Day 4:In today’s lesson we began by starting with the exercise game of “gunslinger” once again as we really enjoyed it the previous time. We then moved onto a game of “splat”. However, to help gain focus, we had to put in full energy. This helped me prepare myself for the upcoming tasks so that I was fully focused. Having a variety of exercises is useful as I can use different ways of warming up each lesson, making it less boring and repetitive but also, I can target different parts of my body differently each day. I still find this a little challenging as I need to push myself to do activities beyond what I'm comfortable with so that I am more creative/imaginative and open to new things. However, I know that this will take time for me to be comfortable enough around my peers, so I am very patient, and I remind myself of the progress I am always making every day. We then moved straight into rehearsals. Me and my partner went through our scene continuously. This helped me begin to start learning my lines so that I was off script quicker as the show was the following week. We didn’t have much time to learn our lines but rehearsing everyday helps me learn a bit each day. I am able to learn my lines quickly, however, by blocking the scene at the same time, I am able to find an action that I do that goes with my lines. This skill is useful, especially later in the industry, as it shows how I have good time management and shows I am reliable as I am fully committed to my role. By learning my lines early, I am then able to fully focus on how I'm going to deliver my message towards the audience using my movement and vocal skills. We then got Shan to watch our scene and give us feedback on what she thought was good and what she thought we needed to do to convey the idea that Stephen is obsessed with Stephanie more clearly. This was a little challenging for me when I had to allow my partner to put his arm around me multiple times and grab my legs as due to personal experiences, I am sensitive when it comes to touch. However, my partner was very understanding and continuously asked for consent before we rehearsed in case there was any time, I felt too uncomfortable. This helped me work on getting myself outside of my comfort zone. By rehearsing so many times I was able to work on my skills and get used to being present in my character/role. This allowed me to get to know my character more. I learnt that by rehearsing many times even when I get tired it helps me get into a routine of getting into the role I have been given. It also helps me work on how quickly I can become present in my acting. This skill is necessary in the industry as sometimes there can be technical difficulties and they have to stop the scene but when they call me back, I have to be able to give the same energy as I did previously and I have to be able to get in focus as soon as they need me to perform my role/character. Therefore, I am preparing myself well by continuously rehearsing with my partner so I am able to work on my different skills and techniques that will help me succeed in my performances and will prepare me for the industry.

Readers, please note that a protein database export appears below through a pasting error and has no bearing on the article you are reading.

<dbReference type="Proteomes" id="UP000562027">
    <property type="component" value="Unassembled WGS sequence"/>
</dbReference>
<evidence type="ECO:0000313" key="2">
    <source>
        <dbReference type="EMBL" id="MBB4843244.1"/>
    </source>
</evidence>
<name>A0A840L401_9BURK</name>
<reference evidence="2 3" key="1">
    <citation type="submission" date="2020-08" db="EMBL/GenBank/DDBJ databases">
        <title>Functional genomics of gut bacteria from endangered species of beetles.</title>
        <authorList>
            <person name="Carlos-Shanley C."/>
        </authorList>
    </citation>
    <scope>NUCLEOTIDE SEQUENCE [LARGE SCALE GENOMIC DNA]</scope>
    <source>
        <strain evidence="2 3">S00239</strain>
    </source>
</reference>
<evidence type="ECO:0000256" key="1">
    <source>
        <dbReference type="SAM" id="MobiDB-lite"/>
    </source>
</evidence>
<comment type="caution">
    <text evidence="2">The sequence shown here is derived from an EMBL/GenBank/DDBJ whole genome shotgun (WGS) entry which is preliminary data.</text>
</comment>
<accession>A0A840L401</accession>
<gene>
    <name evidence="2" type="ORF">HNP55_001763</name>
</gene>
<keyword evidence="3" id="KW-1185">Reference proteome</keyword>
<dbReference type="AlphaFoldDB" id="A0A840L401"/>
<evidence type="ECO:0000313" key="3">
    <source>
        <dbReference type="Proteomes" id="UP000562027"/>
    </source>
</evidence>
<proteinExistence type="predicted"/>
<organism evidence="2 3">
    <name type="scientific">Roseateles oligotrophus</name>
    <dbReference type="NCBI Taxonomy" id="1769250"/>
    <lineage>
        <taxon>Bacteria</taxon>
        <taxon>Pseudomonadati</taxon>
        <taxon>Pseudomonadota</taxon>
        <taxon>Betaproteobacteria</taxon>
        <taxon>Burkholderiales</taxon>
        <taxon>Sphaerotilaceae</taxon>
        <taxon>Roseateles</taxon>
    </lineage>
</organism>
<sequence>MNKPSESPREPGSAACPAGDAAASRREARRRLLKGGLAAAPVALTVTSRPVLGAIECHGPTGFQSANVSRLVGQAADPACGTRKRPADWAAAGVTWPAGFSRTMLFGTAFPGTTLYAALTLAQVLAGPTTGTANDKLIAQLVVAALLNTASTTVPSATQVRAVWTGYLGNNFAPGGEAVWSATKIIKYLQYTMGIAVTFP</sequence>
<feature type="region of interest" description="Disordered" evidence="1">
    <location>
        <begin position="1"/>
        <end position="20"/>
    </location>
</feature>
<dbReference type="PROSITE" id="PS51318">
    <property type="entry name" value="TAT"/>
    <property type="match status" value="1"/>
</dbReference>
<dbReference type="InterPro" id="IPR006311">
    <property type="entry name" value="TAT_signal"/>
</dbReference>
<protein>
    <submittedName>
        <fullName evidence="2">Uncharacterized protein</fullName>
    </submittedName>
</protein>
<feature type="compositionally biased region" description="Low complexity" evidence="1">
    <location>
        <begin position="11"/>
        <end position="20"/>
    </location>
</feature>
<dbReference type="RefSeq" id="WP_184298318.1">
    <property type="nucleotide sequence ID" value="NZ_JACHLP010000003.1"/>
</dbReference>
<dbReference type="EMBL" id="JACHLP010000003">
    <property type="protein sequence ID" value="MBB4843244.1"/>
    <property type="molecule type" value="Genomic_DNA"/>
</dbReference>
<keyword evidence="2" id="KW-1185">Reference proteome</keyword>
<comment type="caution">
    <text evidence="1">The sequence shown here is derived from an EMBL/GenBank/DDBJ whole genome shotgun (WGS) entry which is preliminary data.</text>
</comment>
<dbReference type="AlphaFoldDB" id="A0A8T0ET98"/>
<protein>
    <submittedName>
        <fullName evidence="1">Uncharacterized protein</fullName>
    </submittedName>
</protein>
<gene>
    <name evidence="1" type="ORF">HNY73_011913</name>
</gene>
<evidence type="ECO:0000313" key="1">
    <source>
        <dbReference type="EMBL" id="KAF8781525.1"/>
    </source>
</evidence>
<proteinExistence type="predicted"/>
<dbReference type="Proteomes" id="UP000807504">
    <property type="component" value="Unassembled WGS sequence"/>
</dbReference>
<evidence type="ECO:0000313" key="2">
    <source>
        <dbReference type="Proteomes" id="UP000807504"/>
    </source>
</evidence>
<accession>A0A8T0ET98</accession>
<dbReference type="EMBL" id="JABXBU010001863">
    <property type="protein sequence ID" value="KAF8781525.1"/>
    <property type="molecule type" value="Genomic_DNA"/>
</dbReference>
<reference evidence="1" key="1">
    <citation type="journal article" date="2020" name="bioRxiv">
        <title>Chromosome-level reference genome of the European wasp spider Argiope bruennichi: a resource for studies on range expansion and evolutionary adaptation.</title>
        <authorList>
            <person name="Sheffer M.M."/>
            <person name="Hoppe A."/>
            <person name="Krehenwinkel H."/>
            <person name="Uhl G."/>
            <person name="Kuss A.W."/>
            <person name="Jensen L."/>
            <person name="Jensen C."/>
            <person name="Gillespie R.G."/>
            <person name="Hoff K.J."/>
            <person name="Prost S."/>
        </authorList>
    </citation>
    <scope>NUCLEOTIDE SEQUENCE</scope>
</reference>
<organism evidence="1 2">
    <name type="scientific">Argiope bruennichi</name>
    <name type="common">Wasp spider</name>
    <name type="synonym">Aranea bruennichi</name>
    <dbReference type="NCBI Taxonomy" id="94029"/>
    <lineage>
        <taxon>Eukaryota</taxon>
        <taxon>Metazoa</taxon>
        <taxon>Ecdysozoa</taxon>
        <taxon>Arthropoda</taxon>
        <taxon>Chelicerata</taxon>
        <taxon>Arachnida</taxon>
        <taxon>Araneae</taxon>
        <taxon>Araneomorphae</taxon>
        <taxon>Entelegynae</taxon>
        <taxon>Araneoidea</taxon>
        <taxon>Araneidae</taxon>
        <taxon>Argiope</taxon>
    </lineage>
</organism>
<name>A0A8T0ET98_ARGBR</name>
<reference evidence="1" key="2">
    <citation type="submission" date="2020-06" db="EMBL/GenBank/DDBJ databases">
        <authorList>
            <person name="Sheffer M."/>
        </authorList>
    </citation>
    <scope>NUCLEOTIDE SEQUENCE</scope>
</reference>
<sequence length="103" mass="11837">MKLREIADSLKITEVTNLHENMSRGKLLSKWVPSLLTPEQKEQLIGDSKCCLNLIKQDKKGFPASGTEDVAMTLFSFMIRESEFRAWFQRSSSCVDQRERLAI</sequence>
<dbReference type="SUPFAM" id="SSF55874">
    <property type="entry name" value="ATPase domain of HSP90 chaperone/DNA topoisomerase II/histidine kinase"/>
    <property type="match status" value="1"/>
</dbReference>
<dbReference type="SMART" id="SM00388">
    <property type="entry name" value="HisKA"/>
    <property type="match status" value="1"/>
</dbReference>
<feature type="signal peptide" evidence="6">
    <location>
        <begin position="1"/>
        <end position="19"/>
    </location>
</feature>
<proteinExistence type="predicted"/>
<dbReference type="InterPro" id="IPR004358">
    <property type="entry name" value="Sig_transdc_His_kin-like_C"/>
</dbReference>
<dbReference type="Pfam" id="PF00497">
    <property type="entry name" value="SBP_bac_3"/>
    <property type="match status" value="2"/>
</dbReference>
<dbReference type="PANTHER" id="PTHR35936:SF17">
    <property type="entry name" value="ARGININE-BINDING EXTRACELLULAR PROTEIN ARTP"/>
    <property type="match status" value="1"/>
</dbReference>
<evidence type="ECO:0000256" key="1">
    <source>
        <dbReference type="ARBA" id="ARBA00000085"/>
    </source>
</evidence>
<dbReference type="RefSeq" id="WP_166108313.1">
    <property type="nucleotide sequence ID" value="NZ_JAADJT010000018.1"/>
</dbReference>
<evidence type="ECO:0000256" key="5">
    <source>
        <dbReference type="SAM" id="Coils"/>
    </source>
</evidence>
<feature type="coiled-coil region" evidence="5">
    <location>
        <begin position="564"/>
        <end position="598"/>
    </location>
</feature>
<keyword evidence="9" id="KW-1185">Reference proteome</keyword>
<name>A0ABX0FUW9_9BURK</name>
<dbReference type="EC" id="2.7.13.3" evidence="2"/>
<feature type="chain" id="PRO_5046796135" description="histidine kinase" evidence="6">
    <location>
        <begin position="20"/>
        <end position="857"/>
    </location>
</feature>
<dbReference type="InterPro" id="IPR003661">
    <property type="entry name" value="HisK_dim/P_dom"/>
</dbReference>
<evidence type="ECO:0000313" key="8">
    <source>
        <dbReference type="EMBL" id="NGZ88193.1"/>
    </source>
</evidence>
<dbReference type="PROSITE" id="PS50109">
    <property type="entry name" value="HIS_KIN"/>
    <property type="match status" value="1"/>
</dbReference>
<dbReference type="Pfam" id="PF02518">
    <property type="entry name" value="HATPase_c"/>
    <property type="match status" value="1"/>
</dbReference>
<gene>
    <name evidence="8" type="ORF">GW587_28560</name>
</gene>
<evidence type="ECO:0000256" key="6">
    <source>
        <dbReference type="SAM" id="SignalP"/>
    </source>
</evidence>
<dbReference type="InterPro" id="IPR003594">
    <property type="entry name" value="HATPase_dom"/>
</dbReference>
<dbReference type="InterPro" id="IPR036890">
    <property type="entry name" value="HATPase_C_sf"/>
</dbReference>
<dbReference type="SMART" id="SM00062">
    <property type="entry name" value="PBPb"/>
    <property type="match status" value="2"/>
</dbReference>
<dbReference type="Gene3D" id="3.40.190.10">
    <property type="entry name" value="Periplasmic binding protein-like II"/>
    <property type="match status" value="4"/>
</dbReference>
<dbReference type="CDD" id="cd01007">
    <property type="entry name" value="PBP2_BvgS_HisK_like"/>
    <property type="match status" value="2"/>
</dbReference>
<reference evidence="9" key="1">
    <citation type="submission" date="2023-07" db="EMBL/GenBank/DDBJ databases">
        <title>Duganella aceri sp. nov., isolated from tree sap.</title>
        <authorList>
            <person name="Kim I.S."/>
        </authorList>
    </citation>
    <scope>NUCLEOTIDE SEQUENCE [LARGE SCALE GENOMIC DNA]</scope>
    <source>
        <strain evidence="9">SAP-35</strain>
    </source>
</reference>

Day Five:In today’s lesson we had no teacher due to the strike. However, some of us still came in to rehearse and prepare for our show the following Friday. We began with our own choice of warm-up exercises joined with group 1 as they also had no teacher. We started with a warm-up by stretching, to remove any tension from our bodies. For example, in our shoulders or necks. We then moved onto a more energy and focus-based warm-up with a few rounds of “gunslinger”, a game introduced previously by Ryan (teacher assistant). We then moved onto a vocal warm-up, introduced by Tim at the beginning of the year, where we began by breathing in through our nose and out through our mouths, but we had to control our exhaling rate, using our stomach while humming. This was a way of getting our bodies used to speaking and breathing from our stomach. This is useful as when performing or rehearsing we don’t strain our voices so much, so we reduce vocal pain but also helps us project our voices more. This will be beneficial for our performance as by projecting our voices, the audience will be able to understand what we are saying and will be able to hear us clearly. This exercise helped us improve our vocal skills. By joining the two groups for the strike lesson, I was able to work with people outside my class, allowing me to push myself more, helping me gain confidence to work with other peers. This is beneficial for me in the industry as I will have to work with people I don’t know and will have to cooperate and use my teamwork skills to create authentic and engaging performances. We then moved straight onto working on our Show/Play. We decided that we wanted to work on the 3 movement pieces as our partners were not in to go over our scenes. I first started with the idea of all Stephanie’s in the second movement scene where they all say, “the philosophers have only interpreted the world; the point however is to change it”. The idea of having all Stephanie’s together in that scene would work well as after this scene was my monologue where I took the idea that she commits suicide in the end. The other Stephanie’s would represent my soul. This idea was developed from an original idea of making it clear to the audience of which actors were playing the character of Stephanie. The idea was that after my monologue, all the other Stephanie's would hover over me and leave to portray the idea of me letting myself go – suicide. The idea of joining group 1 was also helpful for our performance as I was able to get different ideas on what our movement pieces should look like. We then moved onto the final scene, the last movement piece, and came up with the idea of having an ensemble with the cast after the reveal of a funeral that the character of Alex prepares for. Vonzelle, Sarea and I thought it would be a good closing to the characters and the story they had. I thought that for the ensemble it would be clear to the audience if we used two movements from the previous movement pieces.